Saddledome, Calgary - August 11, 2008

RICK OVERWATER -- Sun Media

, Last Updated: 5:23 AM ET

CALGARY - Hitting the stage with a full beard and the same shoulder length haircut he's had since... he was born perhaps, Tom Petty wasted little time getting down to the hits at the Saddledome last night, playing several of them right off the bat including Free Fallin' and Listen to Her Heart.

By the third, I Won't Back Down, the crowd could see they were getting the Tom Petty show they wanted, the Tom Petty of right now, the Tom Petty of five years back, the Tom Petty of the 80s.

Timelessness has been the calling card of Petty since he and the Heartbreakers released their self-titled debut in 1978.

Somehow they have always straddled a number of lines.

They came to fame celebrating the jangle of bands like the Byrds and demonstrating the swagger of the Rolling Stones, but avoided being a derivative rehash or getting mired in a dated sound that could hold them back. They exuded the scrappy energy of garage rock but played with a tight, simple command of both their instruments and songwriting that indicated serious skill.

In short, they managed to stay consistently popular without trend-hopping and at the same time maintain some street cred. Not an easy feat.

With numerous multi-platinum albums behind them and their latest, Highway Companion, peaking at No. 4 on the Billboard charts, it was obvious watching a crowd that spanned multiple generations leap to its feet that Tom Petty will be filling stadiums for quite some time.

Part of that's due to his backing band, the Heartbreakers.

Though he has occasionally emerged as a lone gun, particularly in 1989 when his smash album Full Moon Fever saw him and the Heartbreakers trading a few public shots over their official exclusion (slightly mystifying, as many members did contribute to the record) the Heartbreakers have always had a lot to do with Petty's sound.

At the core they are a basic straight-ahead rock and roll band. But as musical eras come and go, their ability to incorporate psychedelia, southern rock and even elements of New Wave has made them a flexible all-purpose machine that can back Petty through anything.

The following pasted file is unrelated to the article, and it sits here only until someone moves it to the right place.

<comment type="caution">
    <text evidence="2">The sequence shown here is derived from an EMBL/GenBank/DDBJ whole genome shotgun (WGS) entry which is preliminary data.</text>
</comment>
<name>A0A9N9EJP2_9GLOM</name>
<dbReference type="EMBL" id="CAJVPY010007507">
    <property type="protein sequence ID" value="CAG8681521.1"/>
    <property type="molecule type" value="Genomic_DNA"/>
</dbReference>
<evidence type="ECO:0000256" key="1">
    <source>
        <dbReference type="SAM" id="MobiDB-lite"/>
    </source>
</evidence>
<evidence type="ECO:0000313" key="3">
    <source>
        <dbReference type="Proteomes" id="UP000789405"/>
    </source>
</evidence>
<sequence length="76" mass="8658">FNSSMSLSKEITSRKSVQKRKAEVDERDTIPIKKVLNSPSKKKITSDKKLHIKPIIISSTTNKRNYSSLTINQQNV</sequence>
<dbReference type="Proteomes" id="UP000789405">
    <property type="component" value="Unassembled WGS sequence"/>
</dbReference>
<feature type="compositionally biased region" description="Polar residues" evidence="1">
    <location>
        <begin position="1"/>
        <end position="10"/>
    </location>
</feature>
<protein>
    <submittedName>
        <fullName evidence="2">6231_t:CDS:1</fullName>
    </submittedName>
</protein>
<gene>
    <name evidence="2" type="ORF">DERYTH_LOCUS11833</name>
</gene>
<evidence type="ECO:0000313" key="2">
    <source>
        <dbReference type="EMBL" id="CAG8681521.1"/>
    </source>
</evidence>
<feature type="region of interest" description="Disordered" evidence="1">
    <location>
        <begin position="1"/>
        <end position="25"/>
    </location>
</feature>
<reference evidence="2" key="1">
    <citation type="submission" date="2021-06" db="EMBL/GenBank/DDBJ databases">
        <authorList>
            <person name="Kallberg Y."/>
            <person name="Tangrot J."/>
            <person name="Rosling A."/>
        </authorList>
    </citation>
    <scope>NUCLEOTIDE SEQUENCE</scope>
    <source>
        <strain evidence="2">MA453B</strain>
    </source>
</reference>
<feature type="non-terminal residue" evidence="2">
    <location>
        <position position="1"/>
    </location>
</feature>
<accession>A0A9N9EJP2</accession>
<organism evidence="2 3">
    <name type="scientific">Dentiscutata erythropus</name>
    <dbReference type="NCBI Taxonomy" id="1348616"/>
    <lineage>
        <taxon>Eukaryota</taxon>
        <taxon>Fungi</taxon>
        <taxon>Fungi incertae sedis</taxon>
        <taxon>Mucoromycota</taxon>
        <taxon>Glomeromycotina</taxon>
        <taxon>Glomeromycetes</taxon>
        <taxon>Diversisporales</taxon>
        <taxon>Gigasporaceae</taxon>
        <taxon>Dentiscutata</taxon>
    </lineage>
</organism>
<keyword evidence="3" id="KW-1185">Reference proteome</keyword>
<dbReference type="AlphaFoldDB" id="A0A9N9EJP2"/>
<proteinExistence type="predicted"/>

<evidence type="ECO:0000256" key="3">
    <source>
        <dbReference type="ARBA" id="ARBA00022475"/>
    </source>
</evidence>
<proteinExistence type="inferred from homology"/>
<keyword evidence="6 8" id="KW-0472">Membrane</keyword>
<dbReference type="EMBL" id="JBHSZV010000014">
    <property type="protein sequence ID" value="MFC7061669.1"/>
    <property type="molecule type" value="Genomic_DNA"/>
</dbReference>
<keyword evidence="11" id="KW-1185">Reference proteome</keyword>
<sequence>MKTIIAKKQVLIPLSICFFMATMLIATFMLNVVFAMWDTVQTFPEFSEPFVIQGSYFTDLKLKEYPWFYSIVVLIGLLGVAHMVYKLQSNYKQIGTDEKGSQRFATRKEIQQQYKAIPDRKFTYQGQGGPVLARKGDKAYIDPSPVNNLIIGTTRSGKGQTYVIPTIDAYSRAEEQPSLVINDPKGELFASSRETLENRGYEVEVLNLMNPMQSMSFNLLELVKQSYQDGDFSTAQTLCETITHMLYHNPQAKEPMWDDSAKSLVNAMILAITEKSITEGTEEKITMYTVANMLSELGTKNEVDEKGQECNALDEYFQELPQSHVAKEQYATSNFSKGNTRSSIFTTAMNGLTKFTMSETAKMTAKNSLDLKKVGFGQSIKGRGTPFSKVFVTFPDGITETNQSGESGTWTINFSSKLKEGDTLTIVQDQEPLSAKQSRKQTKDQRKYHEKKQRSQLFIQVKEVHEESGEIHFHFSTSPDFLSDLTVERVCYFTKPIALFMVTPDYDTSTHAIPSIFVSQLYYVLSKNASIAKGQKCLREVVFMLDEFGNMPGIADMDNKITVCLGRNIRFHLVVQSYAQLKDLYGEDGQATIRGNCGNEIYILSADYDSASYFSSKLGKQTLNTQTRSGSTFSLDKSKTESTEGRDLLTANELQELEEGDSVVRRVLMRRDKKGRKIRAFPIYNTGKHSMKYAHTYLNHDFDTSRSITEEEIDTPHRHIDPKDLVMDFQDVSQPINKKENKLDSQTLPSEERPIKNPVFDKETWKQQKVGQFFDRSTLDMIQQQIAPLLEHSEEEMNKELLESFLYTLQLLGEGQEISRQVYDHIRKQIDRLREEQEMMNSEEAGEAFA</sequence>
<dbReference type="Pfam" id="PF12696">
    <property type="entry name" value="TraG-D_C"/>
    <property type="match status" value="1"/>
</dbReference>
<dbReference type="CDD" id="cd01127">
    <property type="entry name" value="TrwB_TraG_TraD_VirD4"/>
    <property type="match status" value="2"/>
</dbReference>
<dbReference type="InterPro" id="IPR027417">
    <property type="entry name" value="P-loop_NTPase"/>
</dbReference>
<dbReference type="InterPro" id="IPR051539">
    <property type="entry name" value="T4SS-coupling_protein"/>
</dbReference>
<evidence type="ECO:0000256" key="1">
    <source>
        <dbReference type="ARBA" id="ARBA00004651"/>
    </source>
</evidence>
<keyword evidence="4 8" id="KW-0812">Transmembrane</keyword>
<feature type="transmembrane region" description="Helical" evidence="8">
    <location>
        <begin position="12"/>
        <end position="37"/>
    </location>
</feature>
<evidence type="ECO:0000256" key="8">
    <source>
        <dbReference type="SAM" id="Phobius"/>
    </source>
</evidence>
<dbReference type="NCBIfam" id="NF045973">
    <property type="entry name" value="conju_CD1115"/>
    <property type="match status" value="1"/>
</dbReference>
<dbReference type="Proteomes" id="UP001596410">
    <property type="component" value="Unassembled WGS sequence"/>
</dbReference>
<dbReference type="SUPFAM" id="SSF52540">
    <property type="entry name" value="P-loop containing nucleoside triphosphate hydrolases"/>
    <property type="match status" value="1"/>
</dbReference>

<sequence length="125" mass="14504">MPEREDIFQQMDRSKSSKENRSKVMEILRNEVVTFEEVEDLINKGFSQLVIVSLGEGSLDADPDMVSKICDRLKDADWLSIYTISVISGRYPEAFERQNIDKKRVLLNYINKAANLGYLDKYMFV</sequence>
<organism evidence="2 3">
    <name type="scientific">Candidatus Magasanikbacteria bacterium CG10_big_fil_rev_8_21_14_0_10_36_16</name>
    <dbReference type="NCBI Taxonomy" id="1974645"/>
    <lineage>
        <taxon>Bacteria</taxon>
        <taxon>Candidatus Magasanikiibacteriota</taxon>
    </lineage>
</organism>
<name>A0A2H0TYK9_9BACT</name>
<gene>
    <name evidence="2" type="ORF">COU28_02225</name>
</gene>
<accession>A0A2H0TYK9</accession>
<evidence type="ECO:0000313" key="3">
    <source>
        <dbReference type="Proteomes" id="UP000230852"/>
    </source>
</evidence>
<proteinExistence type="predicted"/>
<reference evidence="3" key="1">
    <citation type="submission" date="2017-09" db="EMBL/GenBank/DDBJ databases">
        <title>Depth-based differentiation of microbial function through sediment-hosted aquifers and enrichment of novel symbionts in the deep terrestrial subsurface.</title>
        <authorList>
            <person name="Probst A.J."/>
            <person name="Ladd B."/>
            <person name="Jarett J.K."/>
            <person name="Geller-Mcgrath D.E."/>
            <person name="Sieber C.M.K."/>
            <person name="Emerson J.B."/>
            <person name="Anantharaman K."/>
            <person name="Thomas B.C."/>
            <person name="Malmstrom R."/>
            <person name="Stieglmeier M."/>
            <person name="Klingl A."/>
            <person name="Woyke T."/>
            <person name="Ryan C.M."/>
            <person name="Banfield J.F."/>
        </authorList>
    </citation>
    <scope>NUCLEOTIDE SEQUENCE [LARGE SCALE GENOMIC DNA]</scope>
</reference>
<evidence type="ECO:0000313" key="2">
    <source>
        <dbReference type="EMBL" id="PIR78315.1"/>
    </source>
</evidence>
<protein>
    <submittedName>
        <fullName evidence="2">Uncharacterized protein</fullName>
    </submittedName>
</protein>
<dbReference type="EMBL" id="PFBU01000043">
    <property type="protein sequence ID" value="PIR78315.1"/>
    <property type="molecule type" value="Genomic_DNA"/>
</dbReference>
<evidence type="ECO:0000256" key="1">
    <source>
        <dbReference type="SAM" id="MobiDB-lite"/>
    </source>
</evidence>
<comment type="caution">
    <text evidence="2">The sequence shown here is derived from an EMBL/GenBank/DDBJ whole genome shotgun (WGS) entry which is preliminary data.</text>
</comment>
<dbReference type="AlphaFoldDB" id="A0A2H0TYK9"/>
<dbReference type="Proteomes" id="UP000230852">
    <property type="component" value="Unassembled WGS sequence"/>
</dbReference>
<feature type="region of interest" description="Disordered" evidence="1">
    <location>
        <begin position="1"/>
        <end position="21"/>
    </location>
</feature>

Last night they were in excellent form, with most of the longtime members like guitarist Mike Campbell present and accounted for.

They played like they were recording Petty's hits for the first time.

The crowd it ate it up, but it didn't hurt they were good and warmed up for Petty's show by the time he came on.

Undoubtedly he can remember back to the days when he was a typical opening act, playing songs no one knew for an audience that didn't care -- assuming they'd even showed up by then -- but that was not a problem for opening act Steve Winwood.

Besides racking up plenty of album sales as a solo artist, Winwood also has a lot of hits under his belt in bands like the Spencer Davis Group, Traffic and Blind Faith.

When you consider the fact that Winwood has been a pro since his days in the Spencer Davis Group, playing on hits like Gimme Some Lovin' while he was still a teenager, it seems logical that the 60-year old Winwood would recast himself back in the role of regular R&B-influenced rocker.

It's step mirrored by the recent release of Nine Lives which sees Winwood shrewdly returning to a more 60s-feeling sound, jazzed up with a few Latin tinges, and playing guitar and Hammond B-3 organ.

A less savvy player might have taken another shot at the slick success of more synth-driven 80s albums, like Back in the Highlife and Roll With It, but Winwood is smart enough to know that ship has sailed.

He kept things sounding organic, bringing in a conga player and jazz drummer to keep form with the new record, and otherwise stuck to the sounds that made him famous.

Whether playing the soaring keyboard parts of Gimme Some Lovin' or getting behind a stratocaster for the rambling guitar solos of Dear Mr. Fantasy, Winwood was clearly a concert headliner playing the part of opening act.

It was the icing on a cake that would still have been tasty without him.


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